A rise in the benchmark interest rate raises borrowing costs for consumers and businesses, which in theory should reduce inflation by slowing the economy and eating away at demand. This means that borrowers, whether businesses or individuals, find it harder to access loans, the engine of economic activity.

PICTURED: Shoppers walk past the Apple Store at the King of Prussia Mall on Dec. 11, 2022, in King of Prussia, Pennsylvania.

Shoppers walk past the Apple Store at the King of Prussia Mall, Dec. 11, 2022, in King of Prussia, Pennsylvania.

Mark Makela/Getty Images

Because interest rate hikes typically weigh on the economy and corporate earnings, investors flee. That pain is particularly acute for tech stocks like Apple because investors pick them in the first place for strong earnings growth, which seems increasingly unlikely as interest rates rise, Zandi said.

“Investors are buying their stocks because of expected long-term earnings growth,” he said. “They’re hit hard.”

High prices and rising borrowing costs can also weigh on consumers, eating away at savings and putting aside spending on items like iPhones or MacBooks.

Consumer spending has held up for much of the year thanks in part to savings from the pandemic, but the cushion appears to have waned in recent months. The personal savings rate fell to 2.3% in October, the lowest rate in nearly two decades, according to Commerce Department data.

“The state of the consumer is extremely important to a company like Apple,” Zino said, adding that the company could withstand a potential drop in consumer spending because products like the iPhone are viewed by many as necessities.

Supply chain bottlenecks

Like many companies, Apple has had to deal with pandemic-imposed supply chain disruptions that have hampered production and caused delivery delays.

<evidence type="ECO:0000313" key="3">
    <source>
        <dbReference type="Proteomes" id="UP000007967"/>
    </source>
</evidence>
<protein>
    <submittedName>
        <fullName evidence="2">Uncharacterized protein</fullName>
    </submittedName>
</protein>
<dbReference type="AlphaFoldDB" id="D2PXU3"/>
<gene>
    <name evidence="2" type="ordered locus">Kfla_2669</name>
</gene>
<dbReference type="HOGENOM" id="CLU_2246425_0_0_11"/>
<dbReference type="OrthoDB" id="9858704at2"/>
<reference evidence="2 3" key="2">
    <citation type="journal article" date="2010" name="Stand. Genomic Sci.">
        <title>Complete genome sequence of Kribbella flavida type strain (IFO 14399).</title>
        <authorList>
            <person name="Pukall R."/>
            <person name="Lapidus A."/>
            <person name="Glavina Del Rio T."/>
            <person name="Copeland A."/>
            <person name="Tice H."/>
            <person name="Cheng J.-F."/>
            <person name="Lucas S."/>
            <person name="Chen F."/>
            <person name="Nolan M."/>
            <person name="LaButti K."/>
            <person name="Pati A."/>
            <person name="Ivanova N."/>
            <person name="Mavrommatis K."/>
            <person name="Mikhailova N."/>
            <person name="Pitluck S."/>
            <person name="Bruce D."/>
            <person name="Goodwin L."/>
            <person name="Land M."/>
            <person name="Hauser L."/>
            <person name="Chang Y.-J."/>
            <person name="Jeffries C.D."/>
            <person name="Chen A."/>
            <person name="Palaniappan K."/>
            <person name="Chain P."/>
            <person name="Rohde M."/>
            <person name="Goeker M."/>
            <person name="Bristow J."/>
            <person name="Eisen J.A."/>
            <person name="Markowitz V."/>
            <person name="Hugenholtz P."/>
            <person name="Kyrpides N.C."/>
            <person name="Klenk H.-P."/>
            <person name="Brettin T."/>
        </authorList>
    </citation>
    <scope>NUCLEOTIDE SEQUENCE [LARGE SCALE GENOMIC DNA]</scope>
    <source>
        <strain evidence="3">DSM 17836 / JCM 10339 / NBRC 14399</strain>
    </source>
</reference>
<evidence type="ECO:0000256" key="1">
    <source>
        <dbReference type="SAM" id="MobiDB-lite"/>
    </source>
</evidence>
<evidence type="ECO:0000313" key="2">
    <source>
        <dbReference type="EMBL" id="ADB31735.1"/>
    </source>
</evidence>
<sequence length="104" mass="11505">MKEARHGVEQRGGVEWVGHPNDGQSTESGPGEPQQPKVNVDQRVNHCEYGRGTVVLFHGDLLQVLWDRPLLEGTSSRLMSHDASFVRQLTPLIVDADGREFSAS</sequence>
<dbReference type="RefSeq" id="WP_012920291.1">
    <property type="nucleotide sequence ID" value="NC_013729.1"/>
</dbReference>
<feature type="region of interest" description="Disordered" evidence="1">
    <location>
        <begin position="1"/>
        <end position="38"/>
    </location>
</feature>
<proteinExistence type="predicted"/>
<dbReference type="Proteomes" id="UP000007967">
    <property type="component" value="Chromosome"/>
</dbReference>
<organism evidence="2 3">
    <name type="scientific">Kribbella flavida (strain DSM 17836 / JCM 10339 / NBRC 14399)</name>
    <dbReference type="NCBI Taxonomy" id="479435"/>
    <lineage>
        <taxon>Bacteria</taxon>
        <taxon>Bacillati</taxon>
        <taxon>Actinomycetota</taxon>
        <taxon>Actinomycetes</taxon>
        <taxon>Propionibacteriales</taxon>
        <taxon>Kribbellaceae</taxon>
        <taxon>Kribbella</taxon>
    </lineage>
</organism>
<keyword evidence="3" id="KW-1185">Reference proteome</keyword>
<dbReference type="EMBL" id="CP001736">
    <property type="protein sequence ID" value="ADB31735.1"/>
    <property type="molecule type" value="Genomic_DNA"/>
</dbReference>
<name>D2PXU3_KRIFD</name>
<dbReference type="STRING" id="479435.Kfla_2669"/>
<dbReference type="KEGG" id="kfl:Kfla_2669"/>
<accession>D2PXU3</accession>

While the worst of the global supply backup has eased, headwinds remain, particularly in China.

The manufacturing giant’s “zero-COVID” policy has triggered intermittent shutdowns, forcing factories to close and production to halt.

“Apple has huge operations in China,” Zandi said.

At China’s largest iPhone factory in the central city of Zhengzhou, workers have vanished amid fears that executives will impose a mandatory quarantine due to a recent COVID outbreak.

Overall, China’s zero-COVID policy has led to significant iPhone shortages ahead of the holidays, according to a report by Wedbush Securities analyst Dan Ives last month. Shortages have reached up to 35% of typical holiday inventory at some stores, causing overall iPhone demand to outstrip supply by a ratio of 3 to 1, he found.

In recent weeks, China has eased its zero COVID policy, offering a glimmer of hope for companies with major supply hubs in the country, such as Apple, analysts said.

Shipment delays for some China-related iPhone models should be “largely resolved” by January, Zino said.

While many expect a wave of coronavirus infections as the country reopens, manufacturing output could return to normal in the spring or summer of 2023, Zandi said.